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Don Trump Jr hints Mueller may find crimes ‘people did in past lives — in 2006’

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Donald Trump Jr. made what sounded like an admission of wrongdoing during a wide-ranging interview with “Fox & Friends.”

The Fox News hosts asked the president’s son to comment on investigations into the Trump family’s business dealings by the Southern District of New York, which wouldn’t be subject to the same Department of Justice guidelines as special counsel Robert Mueller.

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“I’m old enough to remember two weeks ago when Mueller would be the savior,” Trump Jr said. “That’s not what they’re trying to do — they’re not investigating actual crimes anymore. They’re literally trying to find something they can make a big deal of.”

The president’s son expressed confidence that he and his family would not be prosecuted.

“I’ve been hearing this for two years — everyone is getting, everyone is going to jail,” he said. “Meanwhile, they haven’t actually found anything relates to this. What they did was put incredible pressure on regular guys that couldn’t afford million dollars in legal fees, and got them to slip up, say something incorrectly. They pretended they were their friends.”

Trump’s campaign chairman Paul Manafort, deputy campaign chairman Rick Gates, former national security adviser Mike Flynn, longtime Trump Organization attorney Michael Cohen and former campaign adviser George Papadopoulos have all pleaded guilty to lying to investigators.

“There are no actual crimes,” Trump Jr. said. “There’s only things that people did in past lives, in 2006 before we even thought we ever get into this crazy world, and that’s what it is. They’re touting these things as victories — it’s not. What it has been a total farce, the greatest witch-hunt in American history.”

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The guilty pleas and convictions cover crimes that occurred during the 2016 presidential campaign and after the 2017 inauguration, although some of Manafort’s crimes continued well into 2018.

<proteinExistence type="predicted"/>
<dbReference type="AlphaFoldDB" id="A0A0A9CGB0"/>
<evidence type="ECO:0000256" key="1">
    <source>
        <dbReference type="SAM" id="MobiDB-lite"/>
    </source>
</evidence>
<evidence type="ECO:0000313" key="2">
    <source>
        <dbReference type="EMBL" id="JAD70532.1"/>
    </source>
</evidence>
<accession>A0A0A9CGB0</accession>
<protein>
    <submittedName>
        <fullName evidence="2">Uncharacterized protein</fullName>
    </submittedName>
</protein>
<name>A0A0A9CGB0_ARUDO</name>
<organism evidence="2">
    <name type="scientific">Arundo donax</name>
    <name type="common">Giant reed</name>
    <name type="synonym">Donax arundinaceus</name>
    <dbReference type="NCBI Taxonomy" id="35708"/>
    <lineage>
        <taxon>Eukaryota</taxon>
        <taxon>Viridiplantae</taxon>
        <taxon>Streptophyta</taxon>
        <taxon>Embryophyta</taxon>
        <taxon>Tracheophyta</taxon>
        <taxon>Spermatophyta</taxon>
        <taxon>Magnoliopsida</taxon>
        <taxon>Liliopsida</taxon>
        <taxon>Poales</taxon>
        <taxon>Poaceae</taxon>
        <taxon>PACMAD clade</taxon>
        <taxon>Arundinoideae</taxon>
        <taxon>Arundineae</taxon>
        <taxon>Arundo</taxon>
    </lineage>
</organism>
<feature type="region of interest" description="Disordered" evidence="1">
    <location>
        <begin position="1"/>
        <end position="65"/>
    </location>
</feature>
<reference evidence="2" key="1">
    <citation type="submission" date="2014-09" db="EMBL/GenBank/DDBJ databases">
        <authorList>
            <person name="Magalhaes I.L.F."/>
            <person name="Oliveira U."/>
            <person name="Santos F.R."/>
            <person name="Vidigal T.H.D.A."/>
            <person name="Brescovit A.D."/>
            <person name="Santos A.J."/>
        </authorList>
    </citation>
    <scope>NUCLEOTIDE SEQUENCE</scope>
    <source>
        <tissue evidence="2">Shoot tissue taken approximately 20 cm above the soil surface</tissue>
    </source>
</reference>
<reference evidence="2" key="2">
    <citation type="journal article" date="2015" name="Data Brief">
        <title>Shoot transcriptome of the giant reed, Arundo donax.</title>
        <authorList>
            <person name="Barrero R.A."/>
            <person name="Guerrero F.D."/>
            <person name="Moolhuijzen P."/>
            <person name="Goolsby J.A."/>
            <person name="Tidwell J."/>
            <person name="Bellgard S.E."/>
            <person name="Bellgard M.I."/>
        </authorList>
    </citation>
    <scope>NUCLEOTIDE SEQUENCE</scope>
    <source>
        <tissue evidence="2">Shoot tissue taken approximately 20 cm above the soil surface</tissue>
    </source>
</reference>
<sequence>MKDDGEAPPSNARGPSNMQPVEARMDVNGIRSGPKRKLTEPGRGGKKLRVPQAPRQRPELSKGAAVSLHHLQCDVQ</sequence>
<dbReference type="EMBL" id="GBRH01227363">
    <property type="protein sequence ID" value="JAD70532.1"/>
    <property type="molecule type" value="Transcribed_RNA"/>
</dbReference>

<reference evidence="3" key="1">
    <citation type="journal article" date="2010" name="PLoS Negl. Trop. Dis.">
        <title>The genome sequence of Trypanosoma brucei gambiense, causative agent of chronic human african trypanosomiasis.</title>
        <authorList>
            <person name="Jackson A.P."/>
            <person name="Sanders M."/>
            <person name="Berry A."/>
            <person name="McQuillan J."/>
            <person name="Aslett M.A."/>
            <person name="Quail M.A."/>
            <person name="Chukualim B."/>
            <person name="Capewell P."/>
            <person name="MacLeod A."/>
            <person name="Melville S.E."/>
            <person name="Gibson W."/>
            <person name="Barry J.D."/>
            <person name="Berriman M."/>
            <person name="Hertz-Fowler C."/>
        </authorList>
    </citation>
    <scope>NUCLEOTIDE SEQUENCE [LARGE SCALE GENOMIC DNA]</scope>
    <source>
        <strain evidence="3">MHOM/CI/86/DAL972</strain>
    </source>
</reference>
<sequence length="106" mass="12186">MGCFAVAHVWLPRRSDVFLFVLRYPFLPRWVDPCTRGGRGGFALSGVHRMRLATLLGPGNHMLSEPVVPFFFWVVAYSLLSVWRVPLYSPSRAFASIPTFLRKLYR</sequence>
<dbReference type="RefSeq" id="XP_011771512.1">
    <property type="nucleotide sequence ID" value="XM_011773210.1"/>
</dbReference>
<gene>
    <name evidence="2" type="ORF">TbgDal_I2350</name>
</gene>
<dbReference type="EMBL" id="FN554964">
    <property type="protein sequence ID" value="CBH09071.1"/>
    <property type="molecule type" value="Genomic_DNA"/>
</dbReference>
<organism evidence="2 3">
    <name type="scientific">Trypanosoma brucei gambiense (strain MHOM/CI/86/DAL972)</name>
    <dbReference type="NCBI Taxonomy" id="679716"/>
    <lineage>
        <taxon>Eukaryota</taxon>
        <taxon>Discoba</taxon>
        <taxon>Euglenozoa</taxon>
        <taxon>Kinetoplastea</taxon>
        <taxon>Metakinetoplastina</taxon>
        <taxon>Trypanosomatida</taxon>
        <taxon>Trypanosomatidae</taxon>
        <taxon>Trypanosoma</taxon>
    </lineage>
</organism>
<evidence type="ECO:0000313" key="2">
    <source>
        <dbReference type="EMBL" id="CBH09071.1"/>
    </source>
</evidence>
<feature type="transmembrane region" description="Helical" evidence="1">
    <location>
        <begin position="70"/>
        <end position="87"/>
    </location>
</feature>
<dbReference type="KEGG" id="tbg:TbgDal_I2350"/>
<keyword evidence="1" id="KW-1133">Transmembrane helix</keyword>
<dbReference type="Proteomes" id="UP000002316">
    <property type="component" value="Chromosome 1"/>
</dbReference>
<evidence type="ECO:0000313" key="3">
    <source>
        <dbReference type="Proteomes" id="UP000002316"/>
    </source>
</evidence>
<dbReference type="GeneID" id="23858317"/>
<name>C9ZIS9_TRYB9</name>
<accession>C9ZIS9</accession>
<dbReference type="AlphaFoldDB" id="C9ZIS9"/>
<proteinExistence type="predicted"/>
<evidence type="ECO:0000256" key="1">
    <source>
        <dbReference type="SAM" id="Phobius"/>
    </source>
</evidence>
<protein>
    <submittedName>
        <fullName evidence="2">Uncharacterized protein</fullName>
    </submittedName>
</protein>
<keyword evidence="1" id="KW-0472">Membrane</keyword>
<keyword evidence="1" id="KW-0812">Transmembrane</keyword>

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A whopping 14 percent of new US COVID-19 cases are coming from Texas

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With the daily number of new coronavirus infections in Texas now exceeding that of most other states, experts say Texas has become a hot spot of the global pandemic and that more aggressive measures are needed to slow the virus’ spread.

Texas’ new confirmed cases of the coronavirus now make up around 14% of the U.S. total — measured by a seven-day average — a significantly higher proportion than its 9% share of the nation’s population. Since July 1, the U.S. has reported 358,027 new infections. Of those, 50,599 were in Texas.

On Tuesday, the Texas Department of State Health Services reported more than 10,000 new cases — representing nearly 20% of the nation’s new cases for the day. It could be a “catch-up” from the July 4 holiday, DSHS spokesman Chris Van Deusen said, noting that numbers reported Sunday and Monday were lower.

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Devastating new ad uses Ronald Reagan’s words against Trump to stunning effect

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The Lincoln Project is not the only right-wing group that has been creating attack ads slamming President Donald Trump. Another is Republican Voters Against Trump, which uses the words of President Ronald Reagan in its latest video to illustrate Trump’s failures as president.

In the ad — which lasts one minute and 40 seconds — RVAT contrast Reagan’s words with images of the U.S. during the Trump era. The message is not subtle: Under Trump, the United States is a long way from Reagan’s vision for the country.

The ad isn’t aimed at liberals and progressives, many of whom would argue that Reagan’s economic policies were bad for the American working class during the 1980s. It asks Republicans: “Has your party left you?”

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The sheep-like loyalty of Trump supporters is starting to backfire

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Donald Trump thinks his voters are morons. This universal truth was once again demonstrated this week by a Facebook ad working Trump’s new statue-oriented campaign strategy. The ad declared, “WE WILL PROTECT THIS” and featured a photo of … no, not some racist-loser Confederate general astride a horse but “Cristo Redentor,” the famous statue of Jesus Christ that sits atop Mount Corcovado in Rio de Janeiro, which, for those keeping track, is not in the United States but in Brazil, a sovereign nation in a different continent.

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